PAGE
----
Recently on a leisure trip I had the pleasure of watching a documentary chronicling the career history and professional lives of Frank Thomas and Ollie Johnston (Thomas & Okubo, 1995). These two men, both simultaneously famous and unknown, are Disney animators responsible for bringing to life some of the media’s most beloved, iconic characters. Their work is famous (the seven dwarfs, Bambi and Thumper, Mowgli and Baloo, to name just a few,) yet the names Frank and Ollie bear significance only to those Disneyphiles that have a passion for the art of animation – among whom I unabashedly count myself.
While watching this documentary, I was struck by a statement Ollie’s wife Marie made. You see, each man, though industrious, creative, hard working, and passionate, each had something outside his work that brought him joy. For Frank, it was playing the piano in a small band of his fellow animators. Ollie was a train enthusiast, building his own scale steam powered trains, and later on purchasing an actual locomotive! Marie made the comment that, “The one thing that saved my life and saved (Ollie’s) was his interest in trains. With a job like his you don’t leave the office at five o clock, close the door and that’s it; you bring all these thoughts with you. You can’t turn it off.” Working as a Disney animator was (and I imagine still is) a tremendous achievement and intensely rewarding, but also intensely challenging and stressful. Frank and Ollie seemed to have discovered and practiced an emotional truism: in order to be productive and healthy, humans of all ages need play and fun.
Brené Brown (2012), a renowned social worker and researcher on shame and vulnerability, speaks to this in how we can live creatively and authentically. In her work, Brown has found that play activities and hobbies nurture an individual’s creative process, and allow us to be more resilient and balanced in our daily lives. Without it, our sense of self and enjoyment of life becomes stale and brittle. We become easily fatigued and may experience emotional burnout; losing joy in our relationships, work, and life in general. The emotional drain of being burnt out not only makes life less enjoyable, but also can negatively affect our mood and health.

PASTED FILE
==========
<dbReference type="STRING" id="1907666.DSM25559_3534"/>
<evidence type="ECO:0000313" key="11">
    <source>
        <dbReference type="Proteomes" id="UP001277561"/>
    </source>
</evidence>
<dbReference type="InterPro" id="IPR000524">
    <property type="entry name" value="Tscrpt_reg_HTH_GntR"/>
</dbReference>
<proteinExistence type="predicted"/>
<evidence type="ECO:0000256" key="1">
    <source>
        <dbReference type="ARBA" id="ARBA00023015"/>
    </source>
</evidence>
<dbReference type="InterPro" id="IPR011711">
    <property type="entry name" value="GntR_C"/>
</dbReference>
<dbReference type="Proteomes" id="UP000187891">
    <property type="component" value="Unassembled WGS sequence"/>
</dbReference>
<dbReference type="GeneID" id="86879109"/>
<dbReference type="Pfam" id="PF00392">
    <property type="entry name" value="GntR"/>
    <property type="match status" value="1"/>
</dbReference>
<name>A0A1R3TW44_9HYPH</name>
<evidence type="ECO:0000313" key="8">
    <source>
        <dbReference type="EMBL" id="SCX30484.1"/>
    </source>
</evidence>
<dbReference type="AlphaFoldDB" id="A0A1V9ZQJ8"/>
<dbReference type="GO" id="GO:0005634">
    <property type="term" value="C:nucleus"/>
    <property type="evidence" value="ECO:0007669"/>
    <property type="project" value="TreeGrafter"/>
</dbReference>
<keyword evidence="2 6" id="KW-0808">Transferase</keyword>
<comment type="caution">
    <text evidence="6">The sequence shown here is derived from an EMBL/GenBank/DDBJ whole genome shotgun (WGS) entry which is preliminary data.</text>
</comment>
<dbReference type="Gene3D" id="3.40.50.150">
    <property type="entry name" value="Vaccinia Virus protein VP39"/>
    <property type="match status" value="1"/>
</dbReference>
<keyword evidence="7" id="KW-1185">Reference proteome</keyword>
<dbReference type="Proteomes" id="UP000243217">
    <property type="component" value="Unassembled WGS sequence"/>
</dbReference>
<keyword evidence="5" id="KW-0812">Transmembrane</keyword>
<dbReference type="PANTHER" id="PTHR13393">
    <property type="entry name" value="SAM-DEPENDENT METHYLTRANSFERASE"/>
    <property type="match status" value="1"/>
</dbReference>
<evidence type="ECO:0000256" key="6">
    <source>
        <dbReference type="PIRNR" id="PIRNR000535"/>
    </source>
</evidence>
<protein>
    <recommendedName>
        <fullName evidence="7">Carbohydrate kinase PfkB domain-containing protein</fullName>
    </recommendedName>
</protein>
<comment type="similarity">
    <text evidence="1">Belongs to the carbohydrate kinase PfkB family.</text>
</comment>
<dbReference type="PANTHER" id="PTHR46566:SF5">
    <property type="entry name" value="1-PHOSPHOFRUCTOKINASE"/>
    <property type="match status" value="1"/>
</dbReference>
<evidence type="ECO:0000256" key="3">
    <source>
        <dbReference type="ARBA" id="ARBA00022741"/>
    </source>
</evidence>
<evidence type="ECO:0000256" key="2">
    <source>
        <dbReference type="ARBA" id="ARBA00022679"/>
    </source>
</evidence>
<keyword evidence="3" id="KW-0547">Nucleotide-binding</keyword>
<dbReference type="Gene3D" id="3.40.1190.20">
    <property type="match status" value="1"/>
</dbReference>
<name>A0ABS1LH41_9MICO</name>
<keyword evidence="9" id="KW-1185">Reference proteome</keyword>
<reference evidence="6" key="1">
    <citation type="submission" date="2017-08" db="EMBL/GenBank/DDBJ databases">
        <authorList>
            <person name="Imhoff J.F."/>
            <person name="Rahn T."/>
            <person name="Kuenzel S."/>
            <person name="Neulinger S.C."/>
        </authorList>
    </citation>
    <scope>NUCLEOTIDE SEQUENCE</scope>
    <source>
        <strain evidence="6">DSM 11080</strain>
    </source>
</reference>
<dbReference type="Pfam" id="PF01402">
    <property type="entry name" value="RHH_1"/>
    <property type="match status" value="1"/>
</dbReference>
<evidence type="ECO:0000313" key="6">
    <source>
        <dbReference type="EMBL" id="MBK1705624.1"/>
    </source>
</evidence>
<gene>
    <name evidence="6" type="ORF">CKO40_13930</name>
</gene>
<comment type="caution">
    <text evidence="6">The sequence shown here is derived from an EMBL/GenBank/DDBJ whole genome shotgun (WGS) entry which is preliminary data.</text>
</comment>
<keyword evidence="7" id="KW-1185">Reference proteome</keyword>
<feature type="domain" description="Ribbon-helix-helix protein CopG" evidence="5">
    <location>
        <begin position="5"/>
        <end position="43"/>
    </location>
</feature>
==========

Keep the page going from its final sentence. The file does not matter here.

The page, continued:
Whether it is playing in a band or building model trains, leisure activities and hobbies are not just a zest that is added to our lives like the icing on a cake. Rather, such things are key ingredients in healthy, productive living; more like eggs or flour than icing in our cake analogy! It is somewhat ironic then that we have a tendency to cast aside such time for ourselves when the world becomes busier and pressures increase. In treating our passions and hobbies like they are expendable, we deny ourselves a potent tool for enduring that increase in stress. What makes you passionate? What kindles the fire of creativity and joy in you? It is a difficult process to describe, but I believe that we all know it when we experience it. In those moments of play and creativity, we connect more fully with ourselves and nurture our souls. The result of such time of self-care and personal enjoyment is the ability to better function in our jobs, in our relationships, and to enjoy life more.
If you find yourself feeling stressed, overwhelmed by life’s demands, or emotionally burnt out, consider answering these simple questions to help regain personal balance:
1) What activity or hobby do you enjoy or have enjoyed in the past that leaves you feeling energized and refreshed?
2) What interests you? What are you curious or excited about in the world that is not related to your “regular” work? Would you want to make this a greater part of your life?
3) How could such interests be incorporated into your week? Maybe an hour a day, a week, or one weekend in the month? Is there a course you could take or a group you could join with like-minded others?
Remember that time for personal enjoyment, hobbies, and play is not a luxury – these are key ingredients to living fully and with joy. Give yourself permission to engage in your passion, budgeting your time accordingly, such that work and play can coexist in a mutually beneficial balance!
Brown, B. (2012). The Power of Vulnerability (Audio CD; ISBN 1-60407-858-8). By Sounds True Audio Learning Course.
Thomas, T. (Director & Producer), Okubo, K. (Producer), & (1995). Frank and Ollie (Motion Picture). United States: Walt Disney Pictures.